“SuperAger” is a term used to describe an older adult whose memory and attention is comparable to people who are decades younger. For many years, researchers believed age-related cognitive decline was an inevitable part of growing older, but recent studies have revealed that every brain ages in a slightly different manner. Some of these SuperAgers are well into their 90s, and they continue to learn new skills, master hobbies, and make the most out of life.
Maintaining a high quality of life can be challenging for some seniors, but professional caregivers can help them obtain this goal. Families can trust in Plantation, FL, home care experts to help their elderly loved ones focus on lifestyle choices that increase the chances of living a longer and healthier life.
Author and Researcher Emily Rogalski
The most recent study on SuperAgers was presented by Emily Rogalski at the 2017 Cognitive Aging Summit in Bethesda, Maryland. During her presentation, Rogalski revealed that some of her SuperAger subjects were scoring better on cognitive tests than people who were in their 40s and 50s. Several methods were used to test their cognitive abilities, such as remembering random names and listing off as many animals as possible in a short time. They also tested brain volume fluctuations, and SuperAgers lost just 1.06 percent annually while the other seniors lost an average of 2.24 percent.
A Look at Brain Atrophy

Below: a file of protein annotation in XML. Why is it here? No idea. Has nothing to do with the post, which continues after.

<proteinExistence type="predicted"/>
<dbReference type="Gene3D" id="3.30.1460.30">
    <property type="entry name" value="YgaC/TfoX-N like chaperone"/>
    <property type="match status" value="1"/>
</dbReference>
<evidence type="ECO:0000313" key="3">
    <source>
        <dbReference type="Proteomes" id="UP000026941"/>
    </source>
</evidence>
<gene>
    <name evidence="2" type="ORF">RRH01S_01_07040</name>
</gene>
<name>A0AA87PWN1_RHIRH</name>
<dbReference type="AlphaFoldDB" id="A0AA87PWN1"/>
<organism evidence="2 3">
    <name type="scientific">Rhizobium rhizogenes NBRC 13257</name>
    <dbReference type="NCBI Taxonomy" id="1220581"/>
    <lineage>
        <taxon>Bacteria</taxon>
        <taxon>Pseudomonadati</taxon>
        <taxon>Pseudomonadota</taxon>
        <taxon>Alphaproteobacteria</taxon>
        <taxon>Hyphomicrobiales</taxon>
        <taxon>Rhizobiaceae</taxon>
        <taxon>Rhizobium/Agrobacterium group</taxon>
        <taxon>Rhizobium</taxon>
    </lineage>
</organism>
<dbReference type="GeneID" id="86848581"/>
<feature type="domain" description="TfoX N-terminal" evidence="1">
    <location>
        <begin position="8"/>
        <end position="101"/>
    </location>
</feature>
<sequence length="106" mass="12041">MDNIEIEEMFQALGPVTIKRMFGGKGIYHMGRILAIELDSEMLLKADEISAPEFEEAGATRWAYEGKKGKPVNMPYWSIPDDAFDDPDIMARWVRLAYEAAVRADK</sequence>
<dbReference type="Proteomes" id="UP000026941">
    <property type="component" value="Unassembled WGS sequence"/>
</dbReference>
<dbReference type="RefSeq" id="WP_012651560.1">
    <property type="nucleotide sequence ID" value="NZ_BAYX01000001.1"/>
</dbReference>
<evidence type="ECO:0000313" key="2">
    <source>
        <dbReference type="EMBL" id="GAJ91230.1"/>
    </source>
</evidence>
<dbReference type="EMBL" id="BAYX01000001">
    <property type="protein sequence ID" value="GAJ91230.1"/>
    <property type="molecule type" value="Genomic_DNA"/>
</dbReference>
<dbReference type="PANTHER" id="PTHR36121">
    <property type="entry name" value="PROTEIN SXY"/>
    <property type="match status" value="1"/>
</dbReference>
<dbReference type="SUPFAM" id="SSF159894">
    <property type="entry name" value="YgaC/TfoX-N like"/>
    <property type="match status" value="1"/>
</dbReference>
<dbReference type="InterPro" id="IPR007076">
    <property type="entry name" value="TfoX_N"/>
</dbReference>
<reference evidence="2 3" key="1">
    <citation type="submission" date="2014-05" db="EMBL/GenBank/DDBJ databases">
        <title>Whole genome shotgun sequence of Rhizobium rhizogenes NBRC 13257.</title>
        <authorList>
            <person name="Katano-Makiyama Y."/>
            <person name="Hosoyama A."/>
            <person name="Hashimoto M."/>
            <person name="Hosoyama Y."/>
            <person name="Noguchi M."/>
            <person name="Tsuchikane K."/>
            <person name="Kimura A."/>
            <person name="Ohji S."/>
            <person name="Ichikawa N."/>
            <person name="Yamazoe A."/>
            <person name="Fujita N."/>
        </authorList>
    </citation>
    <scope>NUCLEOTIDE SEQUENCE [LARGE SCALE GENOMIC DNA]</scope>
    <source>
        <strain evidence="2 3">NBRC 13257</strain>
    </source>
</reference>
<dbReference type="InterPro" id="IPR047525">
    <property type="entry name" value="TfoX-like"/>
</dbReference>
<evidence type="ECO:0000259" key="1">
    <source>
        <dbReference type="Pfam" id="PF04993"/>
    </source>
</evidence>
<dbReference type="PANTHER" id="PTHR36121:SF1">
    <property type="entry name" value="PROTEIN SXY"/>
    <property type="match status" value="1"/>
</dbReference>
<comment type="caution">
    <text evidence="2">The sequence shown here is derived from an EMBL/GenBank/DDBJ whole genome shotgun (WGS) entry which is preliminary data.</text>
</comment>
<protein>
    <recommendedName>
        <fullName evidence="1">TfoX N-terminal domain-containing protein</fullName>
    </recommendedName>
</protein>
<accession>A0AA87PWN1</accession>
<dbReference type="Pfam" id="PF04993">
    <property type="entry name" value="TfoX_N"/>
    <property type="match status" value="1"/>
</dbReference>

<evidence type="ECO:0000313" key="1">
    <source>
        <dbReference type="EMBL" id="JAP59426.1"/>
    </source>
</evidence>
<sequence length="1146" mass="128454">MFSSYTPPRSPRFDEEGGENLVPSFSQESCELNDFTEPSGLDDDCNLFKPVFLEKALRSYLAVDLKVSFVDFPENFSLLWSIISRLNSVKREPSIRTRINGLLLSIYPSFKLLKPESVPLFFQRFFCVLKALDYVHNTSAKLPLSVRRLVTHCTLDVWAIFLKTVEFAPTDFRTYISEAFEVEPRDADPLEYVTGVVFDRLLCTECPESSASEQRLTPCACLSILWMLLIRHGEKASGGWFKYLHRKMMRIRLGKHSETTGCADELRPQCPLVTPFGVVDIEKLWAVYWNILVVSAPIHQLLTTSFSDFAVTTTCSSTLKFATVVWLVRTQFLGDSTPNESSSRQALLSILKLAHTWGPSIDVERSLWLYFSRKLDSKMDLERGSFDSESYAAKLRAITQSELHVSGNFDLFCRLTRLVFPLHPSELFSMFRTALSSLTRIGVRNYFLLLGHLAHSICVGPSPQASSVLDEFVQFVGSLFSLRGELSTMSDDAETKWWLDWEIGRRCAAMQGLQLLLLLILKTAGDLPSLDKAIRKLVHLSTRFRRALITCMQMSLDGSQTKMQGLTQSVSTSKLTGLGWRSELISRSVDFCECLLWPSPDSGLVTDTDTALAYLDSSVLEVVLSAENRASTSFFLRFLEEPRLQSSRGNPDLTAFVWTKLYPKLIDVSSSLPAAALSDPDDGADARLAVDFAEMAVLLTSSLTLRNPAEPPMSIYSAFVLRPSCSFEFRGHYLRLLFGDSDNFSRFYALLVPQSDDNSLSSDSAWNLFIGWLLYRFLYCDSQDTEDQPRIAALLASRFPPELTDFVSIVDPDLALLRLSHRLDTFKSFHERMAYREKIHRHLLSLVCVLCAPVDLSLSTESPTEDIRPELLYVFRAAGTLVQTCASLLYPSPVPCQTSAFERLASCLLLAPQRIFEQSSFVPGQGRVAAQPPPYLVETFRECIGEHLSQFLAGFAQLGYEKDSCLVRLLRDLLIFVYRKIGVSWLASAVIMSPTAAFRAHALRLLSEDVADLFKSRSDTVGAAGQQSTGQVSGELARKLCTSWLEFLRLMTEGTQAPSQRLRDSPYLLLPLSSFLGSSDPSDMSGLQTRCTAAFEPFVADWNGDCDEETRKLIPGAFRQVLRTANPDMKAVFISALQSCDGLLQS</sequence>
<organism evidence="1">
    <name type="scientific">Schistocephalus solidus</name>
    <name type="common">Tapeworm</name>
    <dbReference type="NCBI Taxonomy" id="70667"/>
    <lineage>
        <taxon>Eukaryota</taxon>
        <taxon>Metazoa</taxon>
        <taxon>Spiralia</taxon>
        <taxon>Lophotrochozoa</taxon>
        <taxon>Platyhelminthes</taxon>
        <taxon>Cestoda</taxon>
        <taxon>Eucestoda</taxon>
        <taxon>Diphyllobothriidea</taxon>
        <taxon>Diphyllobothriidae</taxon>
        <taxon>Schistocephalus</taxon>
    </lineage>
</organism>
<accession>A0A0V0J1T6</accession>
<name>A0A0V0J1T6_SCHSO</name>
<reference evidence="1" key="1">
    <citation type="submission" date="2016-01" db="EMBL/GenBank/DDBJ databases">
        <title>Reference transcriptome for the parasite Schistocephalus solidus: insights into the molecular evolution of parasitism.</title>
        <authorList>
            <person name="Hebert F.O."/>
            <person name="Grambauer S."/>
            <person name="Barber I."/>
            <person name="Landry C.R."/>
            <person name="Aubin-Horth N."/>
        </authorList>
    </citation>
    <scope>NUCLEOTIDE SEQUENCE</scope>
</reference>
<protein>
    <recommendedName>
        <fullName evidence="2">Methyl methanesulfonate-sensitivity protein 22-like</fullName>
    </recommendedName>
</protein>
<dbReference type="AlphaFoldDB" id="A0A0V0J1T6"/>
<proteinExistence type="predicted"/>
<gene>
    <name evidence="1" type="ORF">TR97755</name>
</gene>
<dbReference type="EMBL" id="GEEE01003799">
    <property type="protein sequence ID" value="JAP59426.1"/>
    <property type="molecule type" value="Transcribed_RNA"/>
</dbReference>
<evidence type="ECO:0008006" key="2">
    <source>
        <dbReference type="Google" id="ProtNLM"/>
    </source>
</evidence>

As an individual grows older, organs and muscles will begin to shrink, including a key portion of the brain known as the cortex. Researchers used functional MRI to scan the brains of over a dozen SuperAgers and then compared those results with other seniors. While the brains of the SuperAgers did lose mass over time, the rate was much slower. In some cases, the brain scans of SuperAgers were nearly identical to test subjects as young as 25.
SuperAgers and Dementia
Dementia is one of the most devastating conditions in the world, and the Alzheimer’s Association claims that nearly 35 percent of seniors die with a dementia-related disorder. One of the reasons SuperAgers are being studied so closely is because they have much lower rates of dementia. Whatever environmental and genetic factors are boosting their cognitive abilities could also be reducing their risk of dementia. If researchers can isolate those factors, they might be able to come up with more effective treatments for Alzheimer’s and other similar conditions.
Seniors with Alzheimer’s require specialized care. However, you may not always be available to assist your loved one with daily activities. Caring for a senior loved one can be rewarding, but it can also be overwhelming for family caregivers who have other responsibilities they need to focus on. For these families, the perfect solution is respite care. Plantation families rely on our caregivers whenever they need time to rest, work, run errands, and even go on vacation.
Keeping the Mind Sharp
Even if a senior is not classified as a SuperAger, he or she can still take steps to boost cognitive abilities such as learning new skills and hobbies. Whenever a senior is exposed to information, his or her brain is going to create new neural pathways and strengthen old pathways. Older adults also need to keep a close eye on their physical health. A wide variety of issues ranging from heart disease to high cholesterol can have a negative impact on brain health.
Recovering from a stroke, managing the symptoms of Alzheimer’s, and a variety of other health-related situations can make it difficult for a senior to continue living at home without someone there to help. Plantation, FL, live-in care professionals are trained to help seniors who need 24/7 assistance. With the help of a live-in caregiver, your elderly loved one can maintain a higher quality of life while aging in place. To learn about our revolutionary senior care methods, call Home Care Assistance at (954) 533-2410 today.